“Wonderful” is an optimistic overstatement, to be sure. Phiona only comes across a children’s chess club run by a local Christian ministry because she’s hungry, and they have free porridge. The other children aren’t kind to her at first (“She smells!” one screams), but their teacher, Robert Katende (played by David Oyelowo), welcomes her, saying, “This is a place for fighters.” Phiona’s curiosity is piqued when her peers begin to explain why they like the game so much. “In chess,” one boy says, “the small one can become the big one.” The David-and-Goliath metaphor is just one of many Queen of Katwe uses to sum up the existential appeal of chess: The game doesn’t care how strong or rich you are, but it can teach you to strategize your way to a better life. In other words, it’s about power and escape.
It’s no surprise that Phiona commits to practicing her game wholeheartedly, soon becoming the club’s best player under Katende’s dogged mentorship. The movie is loosely structured around her rise—through local tournaments, country-wide championships, the 2010 Chess Olympiad in Russia—and the many bureaucratic challenges she and her fellow teammates face. But in between these dramatic inflection points, Queen of Katwe carries out an intimate psychological and emotional study of its subject.
Nalwanga fully captures the ambivalence Phiona feels as she improves her game and eventually gains international attention for Uganda. At times, Phiona sees her talent as a weapon, as a way to knock her smug, wealthy opponents down a couple pegs. Other times, it brings little more than anxiety and self-doubt. The film wisely stops short of selling Phiona’s chess genius as some kind of golden ticket out of Katwe, and takes care to spend time with Nyong’o’s character, who tries to protect her daughter from danger and disappointment, while keeping their family afloat.
Queen of Katwe’s focus on its supporting characters is key: Woven into the tale of Phiona’s ascent is the belief that community is indispensable. As much as it celebrates its heroine’s intelligence and persistence, the movie isn’t in the business of monomyth-making. In addition to her mother and to Katende, Phiona is surrounded by sparkling characters—her chess-playing peers from Katwe, her siblings, her neighbors—who come to life thanks to the unknown actors who play them. Her triumph is the triumph of her hometown, a place very much unaccustomed to this kind of glory. Her pride is their pride.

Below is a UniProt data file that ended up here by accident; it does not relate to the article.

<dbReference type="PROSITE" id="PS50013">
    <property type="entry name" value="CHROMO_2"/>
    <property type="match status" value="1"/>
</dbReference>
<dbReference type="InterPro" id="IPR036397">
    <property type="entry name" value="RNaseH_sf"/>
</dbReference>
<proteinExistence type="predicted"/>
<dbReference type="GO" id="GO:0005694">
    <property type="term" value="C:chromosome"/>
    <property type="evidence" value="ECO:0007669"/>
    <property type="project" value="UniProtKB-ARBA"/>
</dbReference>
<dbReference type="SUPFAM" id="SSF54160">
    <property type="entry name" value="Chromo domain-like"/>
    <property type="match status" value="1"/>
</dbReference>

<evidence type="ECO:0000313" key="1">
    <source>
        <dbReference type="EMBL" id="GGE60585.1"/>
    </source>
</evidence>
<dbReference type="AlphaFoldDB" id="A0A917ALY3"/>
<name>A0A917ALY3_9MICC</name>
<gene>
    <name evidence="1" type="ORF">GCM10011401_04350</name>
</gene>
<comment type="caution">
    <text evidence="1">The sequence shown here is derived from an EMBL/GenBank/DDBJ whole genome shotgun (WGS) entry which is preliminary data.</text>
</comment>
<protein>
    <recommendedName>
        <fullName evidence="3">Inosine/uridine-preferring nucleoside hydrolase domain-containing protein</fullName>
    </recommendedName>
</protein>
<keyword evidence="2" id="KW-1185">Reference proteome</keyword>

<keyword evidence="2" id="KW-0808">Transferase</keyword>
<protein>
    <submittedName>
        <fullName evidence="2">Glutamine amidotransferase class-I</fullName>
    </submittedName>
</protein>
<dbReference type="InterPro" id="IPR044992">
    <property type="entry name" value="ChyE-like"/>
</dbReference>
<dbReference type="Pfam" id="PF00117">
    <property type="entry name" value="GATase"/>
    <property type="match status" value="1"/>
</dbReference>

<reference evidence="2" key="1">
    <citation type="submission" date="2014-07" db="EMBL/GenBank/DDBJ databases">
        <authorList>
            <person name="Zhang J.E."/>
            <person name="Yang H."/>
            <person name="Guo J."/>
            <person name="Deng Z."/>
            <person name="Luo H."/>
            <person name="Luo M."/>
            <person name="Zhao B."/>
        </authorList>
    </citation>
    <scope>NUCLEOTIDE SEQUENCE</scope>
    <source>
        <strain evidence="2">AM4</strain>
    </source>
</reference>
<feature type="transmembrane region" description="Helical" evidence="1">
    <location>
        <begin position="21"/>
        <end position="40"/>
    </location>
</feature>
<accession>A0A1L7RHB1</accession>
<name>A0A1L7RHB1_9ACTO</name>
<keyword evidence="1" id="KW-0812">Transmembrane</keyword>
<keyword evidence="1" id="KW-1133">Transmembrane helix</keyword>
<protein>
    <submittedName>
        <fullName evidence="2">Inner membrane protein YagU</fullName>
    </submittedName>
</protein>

While inspirational biographical films are some of Hollywood’s favorite projects to make, Queen of Katwe stands out for being a rare major studio movie with an all-black cast (including a female lead) that’s directed by a woman of color. Statistically, such movies barely exist. So when they do exist and they happen to be gorgeously shot, well-acted, and with an original story to tell, it feels like a clear victory for the industry, filmmakers, and audiences alike. There may be viewers and critics who, unfortunately, find it hard to look past some of the more familiar “feel-good” tropes to fully appreciate all the ways in which this film is a novelty. But especially coming after an atrocious summer-movie season and amid criticism of Hollywood’s problems with representation, Queen of Katwe deserves praise—both for the story it tells and how it chose to tell it.